City to monitor Ibis breeding
10 September 2018
The City of Albany will work with the Department of Biodiversity, Conservation and Attractions (DBCA) over spring to monitor Ibis numbers and their breeding patterns at Lake Seppings before considering any future management solutions.
Spring is an important breeding period for many native animals and the Ibis is no exception, with Lake Seppings an important breeding habitat for both the Australian White Ibis and Straw-necked Ibis, which are not known to nest anywhere else in the Albany area.
These species are an important part of the eco-system and are protected under the Biodiversity Conservation Act 2016, however concerns for their increasing population prompted the City to encourage residents to participate in an Ibis census last year and continue monitoring this season.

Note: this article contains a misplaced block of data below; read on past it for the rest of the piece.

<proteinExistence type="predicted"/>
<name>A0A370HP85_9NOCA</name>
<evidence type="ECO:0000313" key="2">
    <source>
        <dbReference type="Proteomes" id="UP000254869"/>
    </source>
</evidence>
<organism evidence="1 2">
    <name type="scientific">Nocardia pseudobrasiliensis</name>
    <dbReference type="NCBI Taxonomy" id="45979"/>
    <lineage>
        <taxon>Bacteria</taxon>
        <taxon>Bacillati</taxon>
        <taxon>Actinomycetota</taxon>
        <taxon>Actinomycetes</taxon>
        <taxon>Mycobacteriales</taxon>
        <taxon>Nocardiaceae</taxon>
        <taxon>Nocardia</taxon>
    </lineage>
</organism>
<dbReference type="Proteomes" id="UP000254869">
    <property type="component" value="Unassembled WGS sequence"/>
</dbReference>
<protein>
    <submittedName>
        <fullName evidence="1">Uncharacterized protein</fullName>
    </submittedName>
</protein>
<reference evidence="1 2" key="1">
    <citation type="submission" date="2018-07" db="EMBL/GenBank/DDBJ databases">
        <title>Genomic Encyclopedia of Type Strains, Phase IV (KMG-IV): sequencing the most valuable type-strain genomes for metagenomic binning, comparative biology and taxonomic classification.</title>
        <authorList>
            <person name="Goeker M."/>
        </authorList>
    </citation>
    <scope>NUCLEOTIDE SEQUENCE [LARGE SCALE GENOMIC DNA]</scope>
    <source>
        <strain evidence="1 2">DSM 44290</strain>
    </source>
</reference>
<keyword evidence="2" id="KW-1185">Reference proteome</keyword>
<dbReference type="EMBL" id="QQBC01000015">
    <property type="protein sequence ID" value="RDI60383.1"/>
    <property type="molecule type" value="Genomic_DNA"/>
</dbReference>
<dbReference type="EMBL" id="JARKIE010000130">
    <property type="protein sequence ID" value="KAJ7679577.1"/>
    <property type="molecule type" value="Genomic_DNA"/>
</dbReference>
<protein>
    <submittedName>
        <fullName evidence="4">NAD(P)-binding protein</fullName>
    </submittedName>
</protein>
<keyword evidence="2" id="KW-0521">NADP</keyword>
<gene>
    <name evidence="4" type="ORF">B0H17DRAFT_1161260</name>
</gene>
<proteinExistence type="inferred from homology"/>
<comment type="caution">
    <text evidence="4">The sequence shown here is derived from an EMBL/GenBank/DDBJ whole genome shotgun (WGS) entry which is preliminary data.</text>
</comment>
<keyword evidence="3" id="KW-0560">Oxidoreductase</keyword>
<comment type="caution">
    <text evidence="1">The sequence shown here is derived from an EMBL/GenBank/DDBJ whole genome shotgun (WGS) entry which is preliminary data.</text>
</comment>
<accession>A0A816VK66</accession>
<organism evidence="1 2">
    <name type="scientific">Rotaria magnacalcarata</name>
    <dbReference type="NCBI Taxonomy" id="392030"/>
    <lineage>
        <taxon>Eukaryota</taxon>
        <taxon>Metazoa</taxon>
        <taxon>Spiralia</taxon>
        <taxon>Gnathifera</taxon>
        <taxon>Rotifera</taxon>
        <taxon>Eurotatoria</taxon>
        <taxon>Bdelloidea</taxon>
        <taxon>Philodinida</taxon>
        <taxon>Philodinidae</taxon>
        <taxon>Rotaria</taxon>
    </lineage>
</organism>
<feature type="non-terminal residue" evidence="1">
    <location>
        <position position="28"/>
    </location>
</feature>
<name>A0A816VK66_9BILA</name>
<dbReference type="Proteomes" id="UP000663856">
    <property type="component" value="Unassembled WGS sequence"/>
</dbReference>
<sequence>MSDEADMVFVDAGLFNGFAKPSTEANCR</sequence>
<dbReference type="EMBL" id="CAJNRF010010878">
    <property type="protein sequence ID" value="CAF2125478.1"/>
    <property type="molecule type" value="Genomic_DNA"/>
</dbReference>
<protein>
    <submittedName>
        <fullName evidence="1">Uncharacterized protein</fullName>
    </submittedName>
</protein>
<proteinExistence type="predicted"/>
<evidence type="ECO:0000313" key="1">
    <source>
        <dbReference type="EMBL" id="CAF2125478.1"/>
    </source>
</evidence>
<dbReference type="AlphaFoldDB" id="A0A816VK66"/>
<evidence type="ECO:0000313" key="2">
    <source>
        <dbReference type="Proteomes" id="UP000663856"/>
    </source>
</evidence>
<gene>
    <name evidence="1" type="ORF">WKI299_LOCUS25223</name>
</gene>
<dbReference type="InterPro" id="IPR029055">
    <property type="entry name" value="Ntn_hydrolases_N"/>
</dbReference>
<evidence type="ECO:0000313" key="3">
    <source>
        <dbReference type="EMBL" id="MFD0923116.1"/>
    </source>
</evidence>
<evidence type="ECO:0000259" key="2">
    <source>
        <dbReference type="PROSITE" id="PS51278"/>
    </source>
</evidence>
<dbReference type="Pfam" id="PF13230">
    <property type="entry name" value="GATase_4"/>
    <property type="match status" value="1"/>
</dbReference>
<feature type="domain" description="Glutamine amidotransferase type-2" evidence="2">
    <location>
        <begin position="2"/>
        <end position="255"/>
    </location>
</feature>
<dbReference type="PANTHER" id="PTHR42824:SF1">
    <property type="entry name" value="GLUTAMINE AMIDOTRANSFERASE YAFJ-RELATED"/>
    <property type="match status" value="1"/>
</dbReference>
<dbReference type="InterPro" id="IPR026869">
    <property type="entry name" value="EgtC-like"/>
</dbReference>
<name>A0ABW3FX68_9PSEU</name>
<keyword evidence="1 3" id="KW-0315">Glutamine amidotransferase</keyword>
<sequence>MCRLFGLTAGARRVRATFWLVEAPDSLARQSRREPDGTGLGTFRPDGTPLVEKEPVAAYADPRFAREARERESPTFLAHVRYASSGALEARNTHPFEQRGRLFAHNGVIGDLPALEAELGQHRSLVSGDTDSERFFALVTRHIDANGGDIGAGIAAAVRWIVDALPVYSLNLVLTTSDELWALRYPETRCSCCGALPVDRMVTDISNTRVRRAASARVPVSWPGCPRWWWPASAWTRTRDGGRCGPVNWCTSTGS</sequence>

City of Albany Manager of City Reserves Jacqui Freeman said monitoring would be in collaboration with DBCA and include regular photography of the site to help establish an estimate of numbers, and staff getting out on the water to carefully inspect nests.
“Early indications are that the birds have nested earlier than previously observed and this year nesting in slightly different parts of the vegetation surrounding the lake compared to last year,” she said.
“We do understand there may be issues around noise and smell for nearby residents for a short period during the breeding season, but by working in collaboration with DBCA to monitor the Ibis activity we hope we can identify some suitable management solutions that will protect this important native bird species and also ensure resident’s concerns are considered.
“The Ibis and other birds that live and breed at the lake play an important role in the natural wetlands ecology so we need to be careful about any management action we take and it needs to support of the Department.”